In the Last Days of Innocence
This I will say. Lili Taylor is not the most attractive woman in the world, but she's an actress who has done well for herself despite being, at best, quirky-looking. I really think she's plain, which is different from ugly. However, she appears in roles where she's supposed to be human-looking. In most movies and TV shows, the plain person only has to do something with her hair and probably take off her glasses in order to be beautiful, and she only needs the right clothes to show off the beautiful body she certainly has. And while I don't think Lili Taylor becomes beautiful over the course of the movie, it becomes apparent that she isn't ugly, either. She becomes more comfortable with herself, and that makes her look better. She relaxes, and she is no longer concerned with how she'll appear to other people. This may in part be because she's already been hurt as much that night as she can be, so it's all uphill from there.
She plays Rose. River Phoenix plays Eddie Birdlace, a young Marine on his way to Okinawa. During a stop in San Francisco, he and various of his Marine buddies have what they call a "dogfight." Each man pays an entry fee, with which they rent a bar and buy plenty of food and drink. The remainder of the money goes as prizes. For the man who brings the ugliest girl. Eddie picks up Rose in her mother's diner and takes her, but when she gets off work, he realizes that she's not actually ugly and certainly not ugly enough to win. Not only that, but as they talk, he gets to actually like her. He tries to keep her from going, but any real admission would be to tell her what's going on. Only while she's there, she learns the truth from Marcie (Elizabeth Daily), a prostitute one of the men has hired to win the game against the rules. Rose reacts about the way you'd expect, which actually makes Eddie feel guilty. He ends up taking her on a real date, seeing all that can be seen in San Francisco in the middle of the night.
I do find it interesting that Eddie's personality is based in part on who he's with. As he spends more and more time with Rose, he softens. He stops being such a Guy. Phoenix was twenty-one at the time, and I think Eddie was even younger. He got his father to sign the paperwork so that he could join the Marines at sixteen. Though if, as he says, Eleanor Roosevelt was actually dead when he enlisted, he can be no older than a few days short of eighteen. Lili Taylor was a few years older than River Phoenix, and I think Rose probably was, too. She is practical, in no small part because she's never been able to be anything else. She's a bit wistful, too, because she wished she could have been. And when she spends time with Eddie, he starts to become a better person. But when he gets back with his Marine buddies, he goes back to having to impress them. He's young enough so that he almost certainly doesn't know who he is yet, and that may be why he agreed to be a part of such a cruel game in the first place.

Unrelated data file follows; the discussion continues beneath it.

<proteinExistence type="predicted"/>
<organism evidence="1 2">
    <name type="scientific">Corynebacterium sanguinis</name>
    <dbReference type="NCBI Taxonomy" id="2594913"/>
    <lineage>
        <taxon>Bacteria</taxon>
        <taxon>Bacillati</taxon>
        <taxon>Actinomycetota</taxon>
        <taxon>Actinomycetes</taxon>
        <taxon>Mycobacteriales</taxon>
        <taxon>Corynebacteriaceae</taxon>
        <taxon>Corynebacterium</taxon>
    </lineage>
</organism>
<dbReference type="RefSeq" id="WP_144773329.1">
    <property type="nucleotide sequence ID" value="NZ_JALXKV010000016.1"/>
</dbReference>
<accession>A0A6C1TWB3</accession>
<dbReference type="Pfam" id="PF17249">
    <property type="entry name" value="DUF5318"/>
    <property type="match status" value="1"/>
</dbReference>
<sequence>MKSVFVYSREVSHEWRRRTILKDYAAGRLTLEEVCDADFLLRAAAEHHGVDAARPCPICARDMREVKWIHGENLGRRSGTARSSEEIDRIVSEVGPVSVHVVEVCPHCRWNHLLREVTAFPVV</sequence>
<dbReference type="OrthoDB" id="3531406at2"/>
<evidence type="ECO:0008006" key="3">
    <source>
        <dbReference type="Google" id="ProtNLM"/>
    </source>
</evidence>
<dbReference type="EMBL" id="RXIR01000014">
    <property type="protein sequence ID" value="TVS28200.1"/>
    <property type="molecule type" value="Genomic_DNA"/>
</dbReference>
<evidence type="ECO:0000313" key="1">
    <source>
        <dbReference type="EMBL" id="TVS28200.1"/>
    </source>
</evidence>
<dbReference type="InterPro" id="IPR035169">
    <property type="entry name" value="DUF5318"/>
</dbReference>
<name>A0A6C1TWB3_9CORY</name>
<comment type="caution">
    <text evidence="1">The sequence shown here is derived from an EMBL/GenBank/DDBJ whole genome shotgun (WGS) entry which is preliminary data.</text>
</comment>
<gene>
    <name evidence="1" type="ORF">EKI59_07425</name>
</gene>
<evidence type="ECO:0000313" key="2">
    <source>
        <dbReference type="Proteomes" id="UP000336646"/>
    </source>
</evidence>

The funny thing is that one of the guys gives up a chance to spend time with an attractive woman who seems genuinely interested in him so that he can pick up an ugly girl to mistreat. He has to show up the guys. I mean, he probably also wants to win the money, but the winnings aren't a heck of a lot over what he had to put in the pot to begin with. I'm certain he didn't think of it as being cruel. This is in part because I'm certain that he didn't think of the girl's feelings at all. This is not to say that I think he's a sociopath. I doubt most of the men involved in the "game" are. On the other hand, I didn't find it the slightest bit difficult to believe that guys would do this. I mean, for one thing, military training isn't exactly designed to heighten empathy. And, let's face it, young people aren't exactly the most in tune to people's feelings going in. The guys were just being young, selfish guys. Or, you know, young guys.
The challenge, then, was making River Phoenix both believable in his treatment of her and believable when he comes to regret it. This means it's another one of those roles almost custom-designed to make you regret someone's death. A little over two years after the movie's (extremely limited) release, River Phoenix died on a sidewalk in Los Angeles. Playing Rose basically took being plain and kind, which is not challenging. Though most actresses would have trouble truly managing the "plain" part. But with Eddie, he had to start young and dumb--young and [i]cruel[/i]--and from then go on to earn Rose's trust. And ours. We must believe that he now realizes he hurt her and doesn't mean to do it again. We must also, of course, know that there is still the risk of it. After all, at the end of the night, Eddie goes back to his friends, none of whom show the slightest remorse at their activities. His now being a good person who would shun his best friends wouldn't ring true, and even River Phoenix's talents couldn't overcome that.